I'd like to define a key binding that calls a function and inserts some default input in the function's minibuffer prompt. For example, I'd like to call the command ivy-switch-buffer and automatically insert yank "!\*" into the minibuffer.

(note: not really interested in alternative solutions to this particular example; would like a general solution)

  • 2
    IIUC your problem is the same as the one described in this SO question. Note that I have suggested an edit to the accepted answer to use the convenience wrapper macro minibuffer-with-setup-hook instead of minibuffer-setup-hook directly.
    – Basil
    Commented Oct 17, 2017 at 9:57

1 Answer 1


Use minibuffer-setup-hook:

(defun foo () (insert "ABCDE"))

(add-hook 'minibuffer-setup-hook 'foo)

As @Basil mentions in a comment, depending on your use case you can alternatively use macro minibuffer-with-setup-hook (assuming it is available in your Emacs version). It adds a function temporarily to minibuffer-setup-hook, then executes the code in its body. You can use it if you just want a one-off use of a function on the hook.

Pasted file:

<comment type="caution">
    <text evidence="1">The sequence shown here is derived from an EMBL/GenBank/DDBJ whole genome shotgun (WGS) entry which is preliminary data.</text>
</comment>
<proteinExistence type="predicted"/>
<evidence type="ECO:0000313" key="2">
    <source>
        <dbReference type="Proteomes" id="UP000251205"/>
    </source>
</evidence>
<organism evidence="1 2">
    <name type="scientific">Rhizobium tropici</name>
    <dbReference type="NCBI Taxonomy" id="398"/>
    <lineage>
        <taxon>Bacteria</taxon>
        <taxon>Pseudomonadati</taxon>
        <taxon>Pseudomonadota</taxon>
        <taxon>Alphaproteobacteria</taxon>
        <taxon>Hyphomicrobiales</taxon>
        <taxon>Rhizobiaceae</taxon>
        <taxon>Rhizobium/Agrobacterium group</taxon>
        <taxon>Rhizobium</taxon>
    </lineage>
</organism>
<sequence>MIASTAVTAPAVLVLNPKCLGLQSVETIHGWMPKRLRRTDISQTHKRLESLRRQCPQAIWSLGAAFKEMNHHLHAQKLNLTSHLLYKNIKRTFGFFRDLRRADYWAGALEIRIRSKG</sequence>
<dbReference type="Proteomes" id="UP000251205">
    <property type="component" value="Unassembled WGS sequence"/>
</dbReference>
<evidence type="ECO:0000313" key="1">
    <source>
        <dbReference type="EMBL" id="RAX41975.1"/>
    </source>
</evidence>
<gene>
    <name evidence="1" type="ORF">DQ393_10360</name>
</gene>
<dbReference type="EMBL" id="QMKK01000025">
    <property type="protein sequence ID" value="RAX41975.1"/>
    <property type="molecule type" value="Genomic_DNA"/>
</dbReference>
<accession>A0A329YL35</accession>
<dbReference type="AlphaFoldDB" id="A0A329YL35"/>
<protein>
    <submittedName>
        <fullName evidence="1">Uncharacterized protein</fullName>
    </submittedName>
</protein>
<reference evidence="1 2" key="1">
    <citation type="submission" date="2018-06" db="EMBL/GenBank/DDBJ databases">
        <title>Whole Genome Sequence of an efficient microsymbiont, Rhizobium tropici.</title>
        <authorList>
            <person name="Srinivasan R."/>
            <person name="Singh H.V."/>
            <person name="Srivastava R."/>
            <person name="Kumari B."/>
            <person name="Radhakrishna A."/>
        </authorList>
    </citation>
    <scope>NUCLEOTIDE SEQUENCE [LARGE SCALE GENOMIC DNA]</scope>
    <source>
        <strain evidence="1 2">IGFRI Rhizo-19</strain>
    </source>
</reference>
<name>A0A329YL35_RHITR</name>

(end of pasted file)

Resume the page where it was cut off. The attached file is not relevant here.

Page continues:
(call-interactively #'ivy-switch-buffer))
  • (As @Basil said in a comment to your question, this is the same question as this one on SO. And my answer is the same. In a way it's too bad we cannot deal with questions that are duplicates between different SE sites.))
    – Drew
    Commented Oct 17, 2017 at 13:51
  • 2
    I suggested this edit to your SO answer but it was rejected by a couple of moderators. I'm just curious, is there any reason to prefer manually modifying minibuffer-setup-hook over using the minibuffer-with-setup-hook macro? If not, perhaps you would consider mentioning the latter in your answer here, on the more specialised Emacs SE site.
    – Basil
    Commented Oct 17, 2017 at 13:59
  • @Basil: It's not the same thing. Whether you use it depends on your use case.
    – Drew
    Commented Oct 17, 2017 at 16:52
  • 1
    Indeed and thanks for mentioning it. I see it as analogous to with-current-buffer vs set-buffer: the wrapper macro covers the majority of use-cases (including OP's question) and provides added convenience and safety (e.g. via unwind-protect).
    – Basil
    Commented Oct 17, 2017 at 16:57

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